Even though it's frowned upon, I am going to in part respond to another publication, The Atlantic (republished at Powell's), so I can get my 2 cents in about Caitlin Flanagan's "Blowjob Nation" hysteria (you know, versus the handjob, the "far more debasing, uncomfortable and messy blowjob"). But I'm not gonna be talking about teens and oral sex cause that's a whole other topic, though I do think adult freakouts over teen sexuality are largely indicative of their very adult hangups and ideas about sex.

Also, here are some tips on giving a blowjob and Tristan Taormino's classic Voice column entitled simply "Cocksucker."

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Fabulous weekend

I just wanted to say that I'm having a fabulous weekend so far - have to now catch up on tons of stuff I've neglected and cram a bunch of work and packing into the next few days, plus buy a bathing suit, but one thing at a time. I got to catch up with Miriam, who I never seem to get enough time with, when we saw Failure to Launch, which I thought was pretty cute, and then had a very fun date with someone I've wanted to go out with for a while. Friday night I got to see Nichelle, meet Mandy S., see various comedians who I hadn't seen in a while, like the lovely Shonali, whose band, Tiger and Monkeys, is releasing their full-length CD very soon, and walk out with a fun goodie bag.

Saturday, March 25, 2006

Listen to Anna Nalick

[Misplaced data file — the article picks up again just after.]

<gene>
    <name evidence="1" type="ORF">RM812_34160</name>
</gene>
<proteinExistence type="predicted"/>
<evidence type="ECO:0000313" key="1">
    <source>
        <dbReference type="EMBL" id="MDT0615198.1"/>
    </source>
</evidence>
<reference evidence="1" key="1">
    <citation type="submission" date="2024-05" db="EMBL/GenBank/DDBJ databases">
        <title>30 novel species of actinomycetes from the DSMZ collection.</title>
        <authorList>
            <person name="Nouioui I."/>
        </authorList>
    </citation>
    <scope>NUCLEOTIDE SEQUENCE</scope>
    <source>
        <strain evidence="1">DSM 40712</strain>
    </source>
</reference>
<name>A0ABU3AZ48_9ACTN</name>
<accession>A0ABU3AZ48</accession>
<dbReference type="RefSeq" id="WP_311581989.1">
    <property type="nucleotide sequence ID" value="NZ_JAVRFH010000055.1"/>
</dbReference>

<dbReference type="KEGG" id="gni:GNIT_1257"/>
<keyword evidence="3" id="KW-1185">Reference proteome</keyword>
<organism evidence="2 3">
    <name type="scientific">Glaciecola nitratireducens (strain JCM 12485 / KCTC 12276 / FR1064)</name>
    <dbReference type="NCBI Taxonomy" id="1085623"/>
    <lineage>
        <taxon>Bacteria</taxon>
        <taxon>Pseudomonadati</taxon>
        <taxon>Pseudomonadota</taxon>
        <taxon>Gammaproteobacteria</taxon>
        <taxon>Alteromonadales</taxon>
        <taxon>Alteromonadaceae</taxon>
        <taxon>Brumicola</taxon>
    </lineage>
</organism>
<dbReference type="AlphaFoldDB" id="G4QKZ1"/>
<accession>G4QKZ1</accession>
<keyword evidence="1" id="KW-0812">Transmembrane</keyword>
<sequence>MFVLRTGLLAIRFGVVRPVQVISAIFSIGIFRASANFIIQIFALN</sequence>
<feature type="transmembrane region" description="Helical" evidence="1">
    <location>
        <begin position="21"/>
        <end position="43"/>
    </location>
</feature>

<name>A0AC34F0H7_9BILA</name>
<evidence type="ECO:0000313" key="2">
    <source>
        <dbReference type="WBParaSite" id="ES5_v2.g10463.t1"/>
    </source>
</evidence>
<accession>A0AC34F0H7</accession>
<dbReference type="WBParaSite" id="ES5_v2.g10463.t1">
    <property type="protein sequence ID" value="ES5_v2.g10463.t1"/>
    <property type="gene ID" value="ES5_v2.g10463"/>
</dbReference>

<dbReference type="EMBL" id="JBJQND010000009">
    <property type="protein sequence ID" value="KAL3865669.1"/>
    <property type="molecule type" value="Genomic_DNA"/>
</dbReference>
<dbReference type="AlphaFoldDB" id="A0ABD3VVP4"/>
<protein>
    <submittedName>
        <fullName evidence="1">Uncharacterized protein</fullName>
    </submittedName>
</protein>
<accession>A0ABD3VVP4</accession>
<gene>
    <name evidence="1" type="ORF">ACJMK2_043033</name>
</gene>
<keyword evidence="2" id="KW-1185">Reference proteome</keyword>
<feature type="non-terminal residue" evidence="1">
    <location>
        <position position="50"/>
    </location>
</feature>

Found Anna Nalick poking around MySpace and now cannot stop listening to "Breathe 2 am" and "Paper Bag." Highly recommended.

Because we all know teenagers don't have sex

Today the New York Times looks at WB and "The Bedford Diaries" in light of the FCC forcing the network to remove certain scenes dealing with teenage sexuality. The episode will air in full online today at 3 p.m. at (thanks to Miriam for the link)

I'm interested in this but also want to mention something that happened the other day. I was asked to be on SiriusOutQ radio show Derek and Romaine but was asked to read a story "not as sexy" as the one that I (along with 2 friends) read last time, called "Pants Girl." I got there and wound up reading, along with the lovely Veronika Sweet, part of "Law School and Lesbians" from my new book First-Timers: True Stories of Lesbian Awakening, and every time we got to a really sexy part, Romaine would sortof making joking noises. During the break she told us: "We're not allowed to make porn on the air."